Songs of the Armed Forces

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Commentary on the Official Music of the Various Armed Services.

History of The Marines' Hymn: (excerpt from Warrior Culture of the U.S. Marines, Copyright 2001 Marion F. Sturkey) 

The U.S. Army, the U.S. Navy, and the U.S. Air Force all have their own songs.

For the U.S. Navy, Anchors Aweigh was written in 1906 by Lt. Charles Zimmerman and midshipman Alfred Miles. Initially the song was a tribute to the Naval Academy Class of 1907. Various people revised it later, trying to weed out the nonsense. Another midshipman, Royal Lovell, penned the final stanza in 1926. Anchors Aweigh has a snappy little tune, but no one knows what the words imply. The original first stanza in 1906 had dealt solely with the game of football. Even today, the song offers a bittersweet "farewell to college joys." The lyrics end by "wishing you a happy voyage home." Many musical experts think that Anchors Aweigh is a ballad for football players who like sailboats. But, no one really knows for sure.

The U.S Army adopted a snazzy tune for The Caisson Song. Unlike the words in the Navy's song, the words of the Army's song make sense. According to the words of each stanza, The Caisson Song clearly is a melody for rural motorists. Edmund Gruber wrote the original lyrics in the Philippines during World War I. Naturally, since most of the fighting was 8000 miles away in Europe, Gruber made only a passing reference to warfare. Yet, he was careful to be "politically correct." He apparently sought the help of first grade students in composing the lyrics. The banal "Hi, hi, hee" is a dead giveaway. No one has a clue as to what it might mean. Still, at least it rhymes.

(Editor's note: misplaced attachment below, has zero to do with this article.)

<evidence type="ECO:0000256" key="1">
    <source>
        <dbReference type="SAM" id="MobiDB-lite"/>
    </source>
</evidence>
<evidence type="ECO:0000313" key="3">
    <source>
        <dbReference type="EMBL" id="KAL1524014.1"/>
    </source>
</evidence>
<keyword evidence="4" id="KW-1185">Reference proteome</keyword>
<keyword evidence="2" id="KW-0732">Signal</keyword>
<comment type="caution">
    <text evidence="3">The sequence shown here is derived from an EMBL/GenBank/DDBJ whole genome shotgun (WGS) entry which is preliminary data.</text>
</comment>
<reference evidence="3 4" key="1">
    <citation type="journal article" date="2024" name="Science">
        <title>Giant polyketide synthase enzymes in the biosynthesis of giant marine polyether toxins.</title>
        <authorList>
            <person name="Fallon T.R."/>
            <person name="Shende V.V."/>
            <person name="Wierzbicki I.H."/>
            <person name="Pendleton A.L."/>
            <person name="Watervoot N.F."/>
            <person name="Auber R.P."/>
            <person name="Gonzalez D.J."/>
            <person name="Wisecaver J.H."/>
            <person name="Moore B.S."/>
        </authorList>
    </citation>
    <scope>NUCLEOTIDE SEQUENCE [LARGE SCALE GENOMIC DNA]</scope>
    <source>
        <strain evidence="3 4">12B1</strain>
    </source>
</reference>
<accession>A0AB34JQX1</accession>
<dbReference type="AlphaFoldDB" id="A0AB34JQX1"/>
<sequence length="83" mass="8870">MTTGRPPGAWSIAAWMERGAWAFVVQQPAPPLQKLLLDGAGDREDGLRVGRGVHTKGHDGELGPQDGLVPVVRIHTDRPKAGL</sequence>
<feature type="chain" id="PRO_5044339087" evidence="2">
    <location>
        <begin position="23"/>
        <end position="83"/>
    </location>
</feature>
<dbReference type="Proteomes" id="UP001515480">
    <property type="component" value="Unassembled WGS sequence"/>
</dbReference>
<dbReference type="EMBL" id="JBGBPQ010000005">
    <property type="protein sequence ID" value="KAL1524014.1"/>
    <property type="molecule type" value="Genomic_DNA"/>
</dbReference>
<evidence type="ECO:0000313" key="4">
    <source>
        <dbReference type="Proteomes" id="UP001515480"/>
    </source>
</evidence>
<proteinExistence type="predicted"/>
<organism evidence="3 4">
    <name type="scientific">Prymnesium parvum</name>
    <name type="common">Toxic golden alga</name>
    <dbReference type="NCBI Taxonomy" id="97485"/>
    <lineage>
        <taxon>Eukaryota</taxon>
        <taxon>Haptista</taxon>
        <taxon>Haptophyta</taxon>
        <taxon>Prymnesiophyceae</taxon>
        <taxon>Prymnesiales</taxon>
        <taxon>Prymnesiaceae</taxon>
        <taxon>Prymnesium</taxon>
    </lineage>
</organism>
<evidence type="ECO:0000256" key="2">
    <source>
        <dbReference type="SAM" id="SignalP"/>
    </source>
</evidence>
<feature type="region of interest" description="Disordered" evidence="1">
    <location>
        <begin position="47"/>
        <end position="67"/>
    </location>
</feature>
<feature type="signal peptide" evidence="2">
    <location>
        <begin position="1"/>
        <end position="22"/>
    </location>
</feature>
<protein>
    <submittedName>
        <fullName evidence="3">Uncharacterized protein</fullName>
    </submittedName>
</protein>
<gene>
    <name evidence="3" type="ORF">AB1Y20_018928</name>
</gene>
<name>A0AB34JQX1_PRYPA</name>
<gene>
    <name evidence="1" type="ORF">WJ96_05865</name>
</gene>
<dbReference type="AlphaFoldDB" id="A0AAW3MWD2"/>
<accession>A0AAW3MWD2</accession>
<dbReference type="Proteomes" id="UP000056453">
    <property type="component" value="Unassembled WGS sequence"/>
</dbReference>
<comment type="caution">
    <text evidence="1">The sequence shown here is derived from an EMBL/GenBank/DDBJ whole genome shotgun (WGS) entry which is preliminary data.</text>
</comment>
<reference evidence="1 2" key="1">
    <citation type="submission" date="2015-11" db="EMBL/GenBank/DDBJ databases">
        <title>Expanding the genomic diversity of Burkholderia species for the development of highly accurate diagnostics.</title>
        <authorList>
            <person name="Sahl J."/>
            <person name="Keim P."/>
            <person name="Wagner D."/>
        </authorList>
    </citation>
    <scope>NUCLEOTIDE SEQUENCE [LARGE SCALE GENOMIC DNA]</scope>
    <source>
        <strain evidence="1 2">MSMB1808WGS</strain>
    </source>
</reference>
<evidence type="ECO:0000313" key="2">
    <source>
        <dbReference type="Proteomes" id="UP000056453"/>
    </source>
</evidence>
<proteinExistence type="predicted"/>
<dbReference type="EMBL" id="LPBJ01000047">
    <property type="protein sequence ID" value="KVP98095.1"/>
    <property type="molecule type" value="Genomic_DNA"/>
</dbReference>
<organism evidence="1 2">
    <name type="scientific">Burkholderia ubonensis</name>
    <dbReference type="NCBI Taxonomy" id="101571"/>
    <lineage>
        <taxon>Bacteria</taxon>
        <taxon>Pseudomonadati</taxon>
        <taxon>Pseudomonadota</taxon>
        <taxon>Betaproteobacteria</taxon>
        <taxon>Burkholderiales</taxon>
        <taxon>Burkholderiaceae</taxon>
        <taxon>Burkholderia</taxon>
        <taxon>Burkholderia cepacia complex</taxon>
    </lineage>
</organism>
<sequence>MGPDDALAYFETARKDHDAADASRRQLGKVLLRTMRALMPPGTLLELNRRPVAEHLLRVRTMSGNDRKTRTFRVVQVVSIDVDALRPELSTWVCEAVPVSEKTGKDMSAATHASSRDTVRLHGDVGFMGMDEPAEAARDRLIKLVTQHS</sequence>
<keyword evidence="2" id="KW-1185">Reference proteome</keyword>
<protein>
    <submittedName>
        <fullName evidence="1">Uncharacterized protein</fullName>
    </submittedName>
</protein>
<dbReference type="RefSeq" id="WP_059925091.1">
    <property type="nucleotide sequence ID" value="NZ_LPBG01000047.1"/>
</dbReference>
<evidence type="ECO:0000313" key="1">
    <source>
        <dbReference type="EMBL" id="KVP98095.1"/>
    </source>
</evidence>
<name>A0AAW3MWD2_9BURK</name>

The U.S. Air Force did not exist in 1938. But, that year Liberty Magazine sponsored a contest for an official song for the Army Air Corps. The magazine received 757 entries. A group of Army Air Corps wives (yes, believe it or not, wives) selected the entry from Robert Crawford, "Off We Go Into the Wild Blue Yonder".

After World War II the Army Air Corps evolved into the U.S. Air Force. This fledgling flying club adopted Off We Go' as their official song. It suited the illusionary nature of the new Wild-Blue-Yonder-Wonders with references to "those who love the vastness of the sky" and the fictitious "rainbow's pot of gold." The final stanza speaks of the "gray haired wonder," an admirable gesture of non-discrimination for the new civilianized Air Force.

These three songs, Anchors Aweigh, The Caisson Song, and Off We Go into the Wild Blue Yonder, are often played at public events. They obviously delight the members and advocates of the affected service: Navy, Army, or Air Force. When their song is played, sailors, soldiers, and zoomies leap to their feet and shout, cheer, clap their hands, and jive with the music. They have a jolly time, almost like a high school pep rally.